Dalia’s continued acting out toward her mother, thanks to her feelings of loneliness, may have gotten resolved as a result of her finding Yakult. It made for a nice moment to have them make up without getting sappy, since they have to rely on each other more now that they’re on their own. Dalia may be vapid and messy, but Suburgatory gave her some depth and humanity once the divorce happened. Don’t get me wrong, I think she’s consistently an episode highlight, but I like getting to see the person behind the lip gloss and that, well, that there’s actually a person behind the lip gloss. It makes you care more about the fate of the characters and while Suburgatory is very funny, it doesn’t produce enough jokes per episode in order to ignore characterization. We got a nice reconciliation between Dallas and Dalia, with the latter still hating Yakult for being such a life ruiner, but my favorite little moment of the night belonged to Mr. Wolfe and his new boo Chef Alan. After getting together around the holidays, the two hadn’t made much noise, but I have to admit, I was quite touched to see Alan become more accepting of his sexuality through the events of “Entering Eden”.

One of the major improvements that Suburgatory has made is being able to go between tones more easily; the last batch of episodes has been able to balance the heart and the silliness quite well, which it did with Mr. Wolfe’s plot tonight. All the doggy clothing and slo-mo 60s cop show chase sequences couldn’t take away from the poignancy of Chef Alan pledging his commitment to his significant other after many months of referring to them as “roommates”. Of course, the chase sequence was a bit of well-produced goofiness and the emotional moment only lasted briefly before a makeout had to happen, but it’s there, it gave another angle to the dog-napping tale, and Mr. Wolfe got another layer added to his character. And a happy ending to boot.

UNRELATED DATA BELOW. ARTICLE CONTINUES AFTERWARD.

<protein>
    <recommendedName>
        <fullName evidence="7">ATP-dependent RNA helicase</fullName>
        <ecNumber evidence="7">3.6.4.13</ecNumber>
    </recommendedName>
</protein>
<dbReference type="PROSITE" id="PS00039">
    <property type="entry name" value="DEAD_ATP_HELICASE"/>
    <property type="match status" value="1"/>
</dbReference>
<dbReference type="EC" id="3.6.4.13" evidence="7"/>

Suburgatory produced one of its best episodes yet in “Entering Eden”. Endearing, intelligent, heartfelt, and appropriately silly, it made strong use of the supporting cast and managed to do everything it does well even better than before. Though always enjoyable, Suburgatory has raised its game recently and made me excited to see where this season ends up and where the next begins. With George dating, Tessa on the road to independence, and the likes of Lisa, Dallas, and Mr. Wolfe happy with their current situations, life in Chatswin, Whereverthisttakesplace has never been better.

Thoughts, Quotes, & Observations:
-“It tastes like…my throat’s closing.”
-“Mommy, I just fired Tessa without severance.”
-“You. Swept. Yakult.”
-“Buddy, I love you, but you’re no Seal.”
-“How would you feel if Jill and I wanted to have sex on top of Tessa?”
-“We’re not roommates. We’re homosexual lovers.”
-“Yakult was living as a gay male dog in East Chatswin.”
-Dalia’s rant about Tessa bringing her to East Chatswin to kill her, get plastic surgery, and become cool was so strange, fantastic, and perfect. It didn’t top the infamous organic lesbian catering business diatribe from earlier in the season, but it was still awesome.
-I also loved the meeting of the KKK in the bathroom, where they all shifted their weight to the right to help them think.
Suburgatory is on hiatus next week, but when it returns on May 2nd, we’re in for a decidedly George-centric episode. He’ll be introducing Eden to Tessa while also dealing with Noah and a meddlesome Sheila, the latter of which makes Eden uncomfortable.